With the fear of a financial crisis, like the one in 2008, no longer a constant, young Americans are now saying buying a home was an excellent investment. What do you think of this new change? Do you think it will last long? How do you think this will impact commercial real estate? Let us know below!
As of Q3 2018, 29 percent of all Americans said buying a home was an “excellent” investment.
Among young adults aged 18-34, 33 percent said buying a home was an excellent investment, compared to 29 percent of prime working-age adults (35-54) and 27 percent of older adults aged 55-and-over.
There has been some speculation that young Americans, scarred by the 2008 financial crisis that marked their most-formative years, would be more skeptical of investments in real estate than their older peers. But survey data collected over the past two years as part of the Zillow Housing Aspirations Report (ZHAR) largely show the opposite – the nation’s youngest are also the most bullish on real estate.
Americans of all ages view their homes, and real estate more broadly, as good investments – particularly in comparison to stocks, bonds and businesses. But younger adults are even more optimistic about the investment potential of their homes and real estate than older adults.
As of Q3 2018, 29 percent of all Americans said buying a home was an “excellent” investment. Among young adults aged 18-34, 33 percent said it was an excellent investment, compared to 29 percent of prime working-age adults (35-54) and 27 percent of older adults aged 55-and-over. Similarly, 27 percent of young adults, 23 percent of prime working-age adults and 16 percent of older adults said that real estate in general (e.g., investment or commercial properties) is an “excellent” investment.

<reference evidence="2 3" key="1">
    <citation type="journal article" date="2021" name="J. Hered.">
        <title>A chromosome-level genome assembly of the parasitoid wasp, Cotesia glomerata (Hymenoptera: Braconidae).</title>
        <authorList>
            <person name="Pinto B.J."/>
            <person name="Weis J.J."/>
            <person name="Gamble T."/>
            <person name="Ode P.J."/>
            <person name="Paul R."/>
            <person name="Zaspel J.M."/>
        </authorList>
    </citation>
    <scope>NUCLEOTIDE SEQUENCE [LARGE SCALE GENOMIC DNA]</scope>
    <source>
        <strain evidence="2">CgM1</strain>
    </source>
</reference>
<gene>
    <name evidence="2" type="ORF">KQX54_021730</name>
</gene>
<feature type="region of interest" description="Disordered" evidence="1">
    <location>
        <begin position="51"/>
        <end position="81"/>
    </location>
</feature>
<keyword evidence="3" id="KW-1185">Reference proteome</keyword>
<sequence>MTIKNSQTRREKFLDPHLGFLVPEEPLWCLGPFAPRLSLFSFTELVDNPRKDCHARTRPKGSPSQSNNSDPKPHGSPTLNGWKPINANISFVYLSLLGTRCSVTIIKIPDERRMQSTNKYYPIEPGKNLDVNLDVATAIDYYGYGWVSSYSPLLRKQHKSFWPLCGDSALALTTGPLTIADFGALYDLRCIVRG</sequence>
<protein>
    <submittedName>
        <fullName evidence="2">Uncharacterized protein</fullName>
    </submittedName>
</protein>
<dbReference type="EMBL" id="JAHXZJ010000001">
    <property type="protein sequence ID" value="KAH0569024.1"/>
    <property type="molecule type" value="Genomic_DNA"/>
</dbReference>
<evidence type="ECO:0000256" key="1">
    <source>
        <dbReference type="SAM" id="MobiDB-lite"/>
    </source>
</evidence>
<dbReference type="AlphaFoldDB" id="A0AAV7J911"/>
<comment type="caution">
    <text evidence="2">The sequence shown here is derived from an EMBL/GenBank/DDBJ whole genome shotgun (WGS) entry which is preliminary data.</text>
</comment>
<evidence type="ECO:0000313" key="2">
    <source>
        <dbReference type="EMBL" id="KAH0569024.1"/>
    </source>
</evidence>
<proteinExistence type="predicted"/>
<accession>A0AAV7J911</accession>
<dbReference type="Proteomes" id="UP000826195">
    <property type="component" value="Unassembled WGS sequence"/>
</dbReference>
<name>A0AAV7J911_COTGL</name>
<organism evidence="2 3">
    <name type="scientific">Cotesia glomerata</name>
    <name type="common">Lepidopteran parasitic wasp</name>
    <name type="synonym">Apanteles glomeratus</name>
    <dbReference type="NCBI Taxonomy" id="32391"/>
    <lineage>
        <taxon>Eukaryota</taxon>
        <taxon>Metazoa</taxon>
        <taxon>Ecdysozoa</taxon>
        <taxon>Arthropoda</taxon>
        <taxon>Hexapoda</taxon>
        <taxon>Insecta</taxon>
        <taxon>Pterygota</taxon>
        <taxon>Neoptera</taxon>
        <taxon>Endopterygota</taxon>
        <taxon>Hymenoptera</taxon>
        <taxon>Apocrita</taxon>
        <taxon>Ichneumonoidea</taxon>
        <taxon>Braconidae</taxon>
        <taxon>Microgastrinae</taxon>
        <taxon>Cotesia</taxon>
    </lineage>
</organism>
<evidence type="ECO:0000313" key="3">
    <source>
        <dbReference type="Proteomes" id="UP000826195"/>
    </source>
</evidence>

Over the past two years, the share of Americans who view buying a home as an “excellent” investment has been stable. But the share who view real estate overall as an “excellent” investment has been steadily on the rise, propelled upward largely by sentiment among younger adults. More than a quarter of young adults (27 percent) said they view real estate as an “excellent” investment, up from 22 percent in Q1 2017. Young-adult sentiment regarding other investment categories – including stocks, bonds and businesses – has also been on the rise.
While older millennials did see the American economy implode during their formative years, they have also borne witness to a remarkable recovery in home values over the decade since. Separating older millennials (those likely in the labor force at the time of the 2008 financial crisis) from younger millennials (those still in high school or college, or younger, in 2008), it is clear that much of the recent jump in optimism about real estate and other investments has been driven by the youngest adults. Though also up over the past two years, sentiment toward real estate investments has been somewhat more tempered among older millennials.